Les Miles

Les Miles takes aim at new SEC scheduling policies


The SEC will enforce a new scheduling policy requiring all SEC members to schedule at least one game against a school from the ACC, Big 12, Big Ten or Pac-12. The new policy also locks in cross-division games that will be played annually. LSU Athletics Director Joe Alleva has already sounded off against the new policy, and head coach Les Miles is joining him in unison.

“We play the toughest schedule in America in our conference, and then we have the bias of the permanent partner,” Miles told The Advocate on Monday. LSU is paired with Florida in the conference’s locked cross-division match-ups. It is the protected crossover games that was a point of contention for Alleva as well.

LSU has played either Florida or Georgia in crossover games 19 times since 2000. Alabama has played those two SEC East powers just nine times in regular season play over that same span. This is one of the problems with an eight-game conference schedule for a 14-member conference. But Miles took aim at the non-conference scheduling portion of the new policy, one that seems to be of little concern for LSU.

“We’re now also being mandated to take a BCS team,” Miles said. “The bias of the schedule continues to be disproportionate. Fundamentally fair is not something they’ve given great thought to.”

Miles may have forgotten LSU is already scheduled to play at least one school from a BCS AQ conference through 2024, with the exception of 2018 and 2019 for the time being. Those games were scheduled before the SEC put together the new scheduling policy, but it certainly looks as though scheduling non-conference games the way LSU will now be required to do is no problem for Miles and the Tigers. So that seems like an empty punch from Miles.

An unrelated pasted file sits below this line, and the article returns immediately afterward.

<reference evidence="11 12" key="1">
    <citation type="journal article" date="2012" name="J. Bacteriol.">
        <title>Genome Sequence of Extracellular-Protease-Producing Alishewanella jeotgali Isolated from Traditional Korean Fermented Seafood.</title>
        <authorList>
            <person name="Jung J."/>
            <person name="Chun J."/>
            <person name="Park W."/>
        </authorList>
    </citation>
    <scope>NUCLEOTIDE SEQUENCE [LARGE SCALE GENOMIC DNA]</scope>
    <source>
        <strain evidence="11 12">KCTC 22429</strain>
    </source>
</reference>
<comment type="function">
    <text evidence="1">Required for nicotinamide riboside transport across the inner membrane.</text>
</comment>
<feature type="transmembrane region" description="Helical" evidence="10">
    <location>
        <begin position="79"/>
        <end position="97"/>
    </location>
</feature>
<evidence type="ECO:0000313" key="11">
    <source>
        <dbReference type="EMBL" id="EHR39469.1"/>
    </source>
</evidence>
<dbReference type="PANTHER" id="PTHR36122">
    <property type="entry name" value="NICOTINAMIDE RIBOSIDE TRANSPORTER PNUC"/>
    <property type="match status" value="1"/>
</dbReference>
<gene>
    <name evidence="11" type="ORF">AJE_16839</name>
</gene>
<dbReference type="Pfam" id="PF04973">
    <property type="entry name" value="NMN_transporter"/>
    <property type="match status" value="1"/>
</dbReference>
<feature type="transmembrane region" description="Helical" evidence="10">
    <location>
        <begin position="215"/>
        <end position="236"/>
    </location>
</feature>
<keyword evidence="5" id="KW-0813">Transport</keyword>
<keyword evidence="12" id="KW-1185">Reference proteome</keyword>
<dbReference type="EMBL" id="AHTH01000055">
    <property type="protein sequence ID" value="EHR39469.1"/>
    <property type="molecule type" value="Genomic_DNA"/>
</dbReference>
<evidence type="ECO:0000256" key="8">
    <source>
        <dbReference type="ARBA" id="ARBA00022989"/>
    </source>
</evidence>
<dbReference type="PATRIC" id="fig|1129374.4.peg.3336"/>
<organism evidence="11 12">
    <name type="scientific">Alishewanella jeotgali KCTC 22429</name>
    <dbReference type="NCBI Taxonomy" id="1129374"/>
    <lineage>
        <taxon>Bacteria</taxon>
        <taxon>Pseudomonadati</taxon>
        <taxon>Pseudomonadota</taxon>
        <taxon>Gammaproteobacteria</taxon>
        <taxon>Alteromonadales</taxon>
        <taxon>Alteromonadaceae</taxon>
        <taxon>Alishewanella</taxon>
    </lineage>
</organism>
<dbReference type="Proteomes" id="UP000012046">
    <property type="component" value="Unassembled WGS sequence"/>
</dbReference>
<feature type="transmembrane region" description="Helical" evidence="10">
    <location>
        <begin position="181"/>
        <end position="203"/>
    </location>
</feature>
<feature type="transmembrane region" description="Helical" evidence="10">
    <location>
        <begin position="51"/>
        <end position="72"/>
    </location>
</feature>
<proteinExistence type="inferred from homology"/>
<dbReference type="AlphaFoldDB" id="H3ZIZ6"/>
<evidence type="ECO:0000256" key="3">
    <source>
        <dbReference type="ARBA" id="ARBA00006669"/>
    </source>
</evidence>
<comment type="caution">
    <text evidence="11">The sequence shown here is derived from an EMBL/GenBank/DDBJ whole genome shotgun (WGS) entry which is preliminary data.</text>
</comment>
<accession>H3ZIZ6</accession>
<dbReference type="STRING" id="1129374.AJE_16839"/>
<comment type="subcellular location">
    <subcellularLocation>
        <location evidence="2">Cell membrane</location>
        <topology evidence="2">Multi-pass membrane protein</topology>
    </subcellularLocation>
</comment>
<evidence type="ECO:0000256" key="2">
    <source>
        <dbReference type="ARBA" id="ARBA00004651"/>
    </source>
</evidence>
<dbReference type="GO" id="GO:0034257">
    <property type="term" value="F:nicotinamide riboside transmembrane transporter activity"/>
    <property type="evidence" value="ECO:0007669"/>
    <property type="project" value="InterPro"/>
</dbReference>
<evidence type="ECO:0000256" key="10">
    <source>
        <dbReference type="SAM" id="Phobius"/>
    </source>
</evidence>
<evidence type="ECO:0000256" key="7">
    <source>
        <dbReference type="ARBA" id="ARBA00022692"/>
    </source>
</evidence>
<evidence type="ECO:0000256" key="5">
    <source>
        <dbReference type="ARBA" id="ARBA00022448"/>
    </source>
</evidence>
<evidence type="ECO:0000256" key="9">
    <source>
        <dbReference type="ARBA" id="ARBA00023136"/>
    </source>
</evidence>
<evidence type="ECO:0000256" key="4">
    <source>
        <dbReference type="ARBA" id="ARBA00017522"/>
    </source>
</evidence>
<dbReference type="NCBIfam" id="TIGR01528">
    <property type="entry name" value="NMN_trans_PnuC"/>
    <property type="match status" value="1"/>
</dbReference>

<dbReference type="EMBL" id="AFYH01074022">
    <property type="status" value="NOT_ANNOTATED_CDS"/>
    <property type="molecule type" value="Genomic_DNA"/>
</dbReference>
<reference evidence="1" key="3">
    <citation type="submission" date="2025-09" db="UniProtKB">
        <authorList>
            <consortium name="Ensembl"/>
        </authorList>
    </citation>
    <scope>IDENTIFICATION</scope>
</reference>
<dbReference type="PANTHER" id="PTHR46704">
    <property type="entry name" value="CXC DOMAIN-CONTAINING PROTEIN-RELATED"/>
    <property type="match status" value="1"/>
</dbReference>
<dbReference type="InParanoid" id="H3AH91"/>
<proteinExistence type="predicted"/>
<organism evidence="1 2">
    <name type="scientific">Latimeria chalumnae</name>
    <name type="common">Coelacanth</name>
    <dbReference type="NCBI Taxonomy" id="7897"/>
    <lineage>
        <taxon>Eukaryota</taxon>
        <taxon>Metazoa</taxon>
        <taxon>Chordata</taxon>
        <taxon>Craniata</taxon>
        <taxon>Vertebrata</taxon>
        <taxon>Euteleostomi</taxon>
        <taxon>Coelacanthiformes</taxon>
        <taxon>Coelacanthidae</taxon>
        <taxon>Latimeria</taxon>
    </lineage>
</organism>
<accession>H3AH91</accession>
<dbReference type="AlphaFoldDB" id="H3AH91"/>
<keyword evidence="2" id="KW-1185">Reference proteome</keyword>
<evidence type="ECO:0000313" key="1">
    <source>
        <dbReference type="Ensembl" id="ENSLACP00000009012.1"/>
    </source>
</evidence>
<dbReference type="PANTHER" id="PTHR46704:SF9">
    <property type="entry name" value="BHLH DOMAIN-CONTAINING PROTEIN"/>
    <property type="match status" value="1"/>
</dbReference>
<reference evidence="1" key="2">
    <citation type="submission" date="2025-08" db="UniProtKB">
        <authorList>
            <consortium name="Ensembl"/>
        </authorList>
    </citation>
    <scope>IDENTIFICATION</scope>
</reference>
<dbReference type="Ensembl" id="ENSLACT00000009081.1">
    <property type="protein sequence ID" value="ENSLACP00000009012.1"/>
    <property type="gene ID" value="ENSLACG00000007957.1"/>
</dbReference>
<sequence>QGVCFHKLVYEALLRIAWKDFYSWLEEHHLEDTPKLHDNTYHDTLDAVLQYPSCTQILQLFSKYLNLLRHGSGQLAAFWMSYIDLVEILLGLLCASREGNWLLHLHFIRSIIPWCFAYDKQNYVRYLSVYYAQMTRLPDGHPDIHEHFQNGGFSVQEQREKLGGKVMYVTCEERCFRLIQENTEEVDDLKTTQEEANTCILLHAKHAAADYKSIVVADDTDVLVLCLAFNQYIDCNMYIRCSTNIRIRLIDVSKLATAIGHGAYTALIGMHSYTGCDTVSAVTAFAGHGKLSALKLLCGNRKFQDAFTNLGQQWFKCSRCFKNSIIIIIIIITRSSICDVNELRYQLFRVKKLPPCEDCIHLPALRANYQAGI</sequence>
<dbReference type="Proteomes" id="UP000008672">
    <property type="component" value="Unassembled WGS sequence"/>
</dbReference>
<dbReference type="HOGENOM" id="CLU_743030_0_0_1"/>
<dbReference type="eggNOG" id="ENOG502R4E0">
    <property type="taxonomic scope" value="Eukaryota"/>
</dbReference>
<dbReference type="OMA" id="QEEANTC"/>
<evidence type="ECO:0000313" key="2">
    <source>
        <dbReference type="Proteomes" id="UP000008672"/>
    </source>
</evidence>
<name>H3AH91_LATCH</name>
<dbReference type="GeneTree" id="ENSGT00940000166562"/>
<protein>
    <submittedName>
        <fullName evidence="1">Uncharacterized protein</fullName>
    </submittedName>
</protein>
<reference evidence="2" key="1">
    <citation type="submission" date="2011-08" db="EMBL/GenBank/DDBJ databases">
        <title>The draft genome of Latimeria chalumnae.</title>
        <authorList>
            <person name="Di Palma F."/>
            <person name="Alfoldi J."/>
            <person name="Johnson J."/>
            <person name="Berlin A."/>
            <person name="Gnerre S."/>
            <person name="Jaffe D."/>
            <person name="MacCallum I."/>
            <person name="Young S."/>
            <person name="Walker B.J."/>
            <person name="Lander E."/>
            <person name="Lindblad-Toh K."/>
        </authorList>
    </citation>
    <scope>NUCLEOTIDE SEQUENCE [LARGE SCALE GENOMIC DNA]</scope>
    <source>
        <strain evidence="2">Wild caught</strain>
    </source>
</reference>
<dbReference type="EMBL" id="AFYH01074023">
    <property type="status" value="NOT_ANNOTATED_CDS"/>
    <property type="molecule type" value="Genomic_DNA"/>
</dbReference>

Take a look at the games LSU has scheduled against teams from the ACC, Big 12, Big Ten or Pac-12…

2014: Wisconsin (in Houston, Texas)

2015: at Syracuse

2016: Wisconsin (in Green Bay, Wisconsin)

2017: Syracuse, NC State (maybe)

2020: NC State, Penn State (maybe)

2021: at UCLA

2022: at Arizona State

2023: Arizona State

2024: UCLA

There is a home-and-home agreement with Oklahoma that still needs to find dates that work for both schools. Ideally for LSU, inserting the games in the 2018 and 2019 seasons would seem to be the best fit. Doing so would satisfy the scheduling requirement for the only years in non-conference play not yet scheduled in full. The problem is Oklahoma already has started setting non-conference games for those seasons with two games against UCLA and one against Army already booked.

Helmet sticker to FBScheules.com for the future LSU schedule info. 

In Baker Mayfield, Texas set to face yet another QB who wanted to be a Longhorn

Baker Mayfield
Associated Press

Jameis WinstonJohnny ManzielAndrew LuckRobert Griffin IIIJ.T. Barrett. Oh, don’t mind me. Just recounting the number of quarterbacks with ties to the Texas football program that never received a sniff from Bevo’s famous snout.

Add another to the list, perhaps the most inexplicable of all: Baker Mayfield.